“We’ve been working hard to make health care reform work for small businesses. Today, we should take a minute to celebrate – and then get back to the work of implementing the law.”
"We're spending over $70,000 a year to cover insurance for our employees," Gilbert, 68, said. "As rates go up, we pay more, then employees pay more for insurance."
But now that Gilbert knows that his business will benefit from a tax credit due to the Affordable Care Act, which was upheld today by the U.S. Supreme Court, he no longer worries as much.
"It's a huge decision for a small business like mine," he said. "We're on the front line to provide insurance to our employees and we will continue to do that now. As long as I am in business, I am dedicated to help my employees. "
On the other hand, the Main Street Alliance of Oregon group gushed over the news. The Alliance represents small businesses that, group officials said, are already benefitting from tax credits and cost controls imposed by the law.
"After nearly 10 years of double-digit premium increases, the (Act) provided my small business with more than $12,000 a year in tax credits and a 3 percent drop in premiums," said Jim Houser, owner of Portland's Hawthorne Auto Clinic and the Main Street Alliance's co-chairman, in a statement.
But another small-business group, the Main Street Alliance, celebrated the court’s decision on its blog. Jim Houser, owner of Hawthorne Auto Clinic in Portland and a leader of the state affiliate, wrote: “I joined the fight for health care reform because I knew from painful experience that the insurance companies weren’t meeting the needs of small businesses… The court’s decision to affirm the ACA makes this a great day for America and for America’s small businesses.”
880 AM RADIO MEDFORD :: Southern Oregon live talk show, MSA-Oregon co-chair Mark Kellenbeck spoke on ACA as the decision came out.
VIRGINIA: VIRGINIA MAIN STREET ALLIANCE
The Supreme Court's decision to uphold the health care reform law left Tammy Rostov jumping for joy.
"We're very excited; we jumped up and down and hugged when the news was announced," the owner of Rostov's Coffee and Tea in Richmond said Thursday.
"I provide full coverage for employees, and we were close to being priced out of the market," she said, adding that the new law will help prevent that.
WASHINGTON: MAIN STREET ALLIANCE OF WASHINGTON
Commentary by MSA of Washington’s Makini Howell (Plum Bistro, Seattle):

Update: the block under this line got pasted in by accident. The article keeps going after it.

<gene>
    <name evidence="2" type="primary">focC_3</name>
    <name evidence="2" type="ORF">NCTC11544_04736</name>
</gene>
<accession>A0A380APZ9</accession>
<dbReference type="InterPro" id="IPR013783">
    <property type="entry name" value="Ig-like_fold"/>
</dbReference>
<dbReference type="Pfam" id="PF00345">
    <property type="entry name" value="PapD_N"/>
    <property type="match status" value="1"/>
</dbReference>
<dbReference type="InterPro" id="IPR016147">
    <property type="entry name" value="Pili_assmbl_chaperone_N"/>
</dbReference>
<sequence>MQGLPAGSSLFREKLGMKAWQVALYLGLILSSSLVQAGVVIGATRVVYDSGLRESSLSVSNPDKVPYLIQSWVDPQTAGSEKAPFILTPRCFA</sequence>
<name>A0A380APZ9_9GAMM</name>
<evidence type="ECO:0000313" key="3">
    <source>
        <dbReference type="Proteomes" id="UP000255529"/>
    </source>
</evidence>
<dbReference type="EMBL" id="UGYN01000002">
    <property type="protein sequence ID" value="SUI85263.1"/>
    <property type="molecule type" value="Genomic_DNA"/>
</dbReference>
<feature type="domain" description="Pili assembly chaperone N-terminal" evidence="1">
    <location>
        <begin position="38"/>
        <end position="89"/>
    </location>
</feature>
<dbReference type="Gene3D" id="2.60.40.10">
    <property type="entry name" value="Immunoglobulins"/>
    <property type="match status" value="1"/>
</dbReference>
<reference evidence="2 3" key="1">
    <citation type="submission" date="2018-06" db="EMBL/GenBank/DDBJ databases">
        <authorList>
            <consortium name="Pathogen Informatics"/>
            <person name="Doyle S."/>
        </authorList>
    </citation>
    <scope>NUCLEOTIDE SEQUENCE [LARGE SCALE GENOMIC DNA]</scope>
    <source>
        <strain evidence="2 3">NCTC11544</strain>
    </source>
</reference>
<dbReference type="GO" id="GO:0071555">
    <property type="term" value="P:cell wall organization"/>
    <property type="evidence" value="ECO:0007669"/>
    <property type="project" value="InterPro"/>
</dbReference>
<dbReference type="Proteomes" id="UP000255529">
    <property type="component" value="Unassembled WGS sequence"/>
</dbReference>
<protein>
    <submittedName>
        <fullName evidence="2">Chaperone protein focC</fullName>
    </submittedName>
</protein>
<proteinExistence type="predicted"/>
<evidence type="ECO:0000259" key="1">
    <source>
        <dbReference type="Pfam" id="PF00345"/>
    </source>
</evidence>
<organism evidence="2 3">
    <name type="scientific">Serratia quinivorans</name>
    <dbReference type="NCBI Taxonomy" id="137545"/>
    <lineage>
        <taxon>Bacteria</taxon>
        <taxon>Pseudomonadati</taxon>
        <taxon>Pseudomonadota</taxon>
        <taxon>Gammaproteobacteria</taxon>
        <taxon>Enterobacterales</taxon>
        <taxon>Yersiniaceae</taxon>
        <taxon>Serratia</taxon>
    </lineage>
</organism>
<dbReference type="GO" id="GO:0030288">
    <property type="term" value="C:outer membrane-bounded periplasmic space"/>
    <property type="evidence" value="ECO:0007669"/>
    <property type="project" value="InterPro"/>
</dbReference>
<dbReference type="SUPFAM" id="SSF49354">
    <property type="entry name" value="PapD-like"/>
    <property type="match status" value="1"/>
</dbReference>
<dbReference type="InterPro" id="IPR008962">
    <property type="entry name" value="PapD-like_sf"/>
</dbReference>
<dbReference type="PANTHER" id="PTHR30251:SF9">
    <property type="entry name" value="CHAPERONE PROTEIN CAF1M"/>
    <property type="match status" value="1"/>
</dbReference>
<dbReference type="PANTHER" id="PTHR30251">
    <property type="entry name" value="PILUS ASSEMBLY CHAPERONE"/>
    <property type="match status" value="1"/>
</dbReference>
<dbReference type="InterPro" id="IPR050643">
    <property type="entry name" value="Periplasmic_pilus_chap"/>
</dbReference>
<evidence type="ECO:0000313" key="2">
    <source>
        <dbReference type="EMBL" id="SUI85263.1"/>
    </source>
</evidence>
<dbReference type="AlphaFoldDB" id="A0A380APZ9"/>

Then, President Obama’s health care reform law came along. When I crunched the numbers, I found out that the law’s health care tax credit for small businesses would immediately cut 20 percent off the cost of insuring my employees. And in 2014, when the law’s fully in effect, that tax credit goes up to about one-third of my costs.
Suddenly, providing health insurance wasn’t just something I dreamed of doing – it was something I actually could do. About three months ago, right around the two-year anniversary of the law, I began enrolling my employees in a health insurance plan for the first time. Let me tell you – that felt good!
Features Main Street Alliance member Jody Hall (Cupcake Royale).
Story of Main Street Alliance of Washington member Laura Waite (Jay's Professional Automotive).
Spokane business and real estate developer Ron Wells called the court ruling a victory for people and business. He applauded the requirement of forcing insurance companies to spend 80 percent of their premium collections on paying medical bills rather than fighting claims, paying exorbitant executive salaries, building rich reserves and hiring lobbyists.
Features MSA of Washington leader Makini Howell.
For Hall, the decision means it will become more affordable for her to continue offering healthcare for her 72 workers. Before the Affordable Care Act, she was subject to annual rate hikes of 20 percent—in 2009 it climbed as high as 40 percent—and in 2011, she paid over $67,000 to cover her workers. But this year, Hill said her premium only went up five percent, an increase she called “unheard of.”
KVI 570 AM RADIO :: Interviews with Main Street Alliance members (Molly Moon Neitzel and Laura McDowell Waite)
KOMO RADIO :: Interview with Main Street Alliance member Jody Hall (Cupcake Royale)
KOMO 4 & KOMO RADIO :: Interview with Laura Waite (small business owner who has a pre-existing condition & relies on the Pre-Existing Condition Plan for coverage)
Q13 FOX :: In-studio interviews with Main Street Alliance members Makini Howell (Plum Bistro) and Jody Hall (Cupcake Royale)
KOMO TV :: Interview with Main Street Alliance member Laura Waite (Jay’s Pro Auto)
KIRO TV :: Interview with Main Street Alliance member Makini Howell (Plum Bistro)
KPLU :: Interview with Main Street Alliance member Molly Moon Neitzel (Molly Moon’s Homemade Ice Cream)
“Some small businesses are actually getting tax breaks. Molly Moon Neitzel is the owner of Molly Moon’s Homemade Ice Cream in Seattle. She says since the health law was passed, she’s been able to get tax credits the past two years because she offers health insurance for her employees.”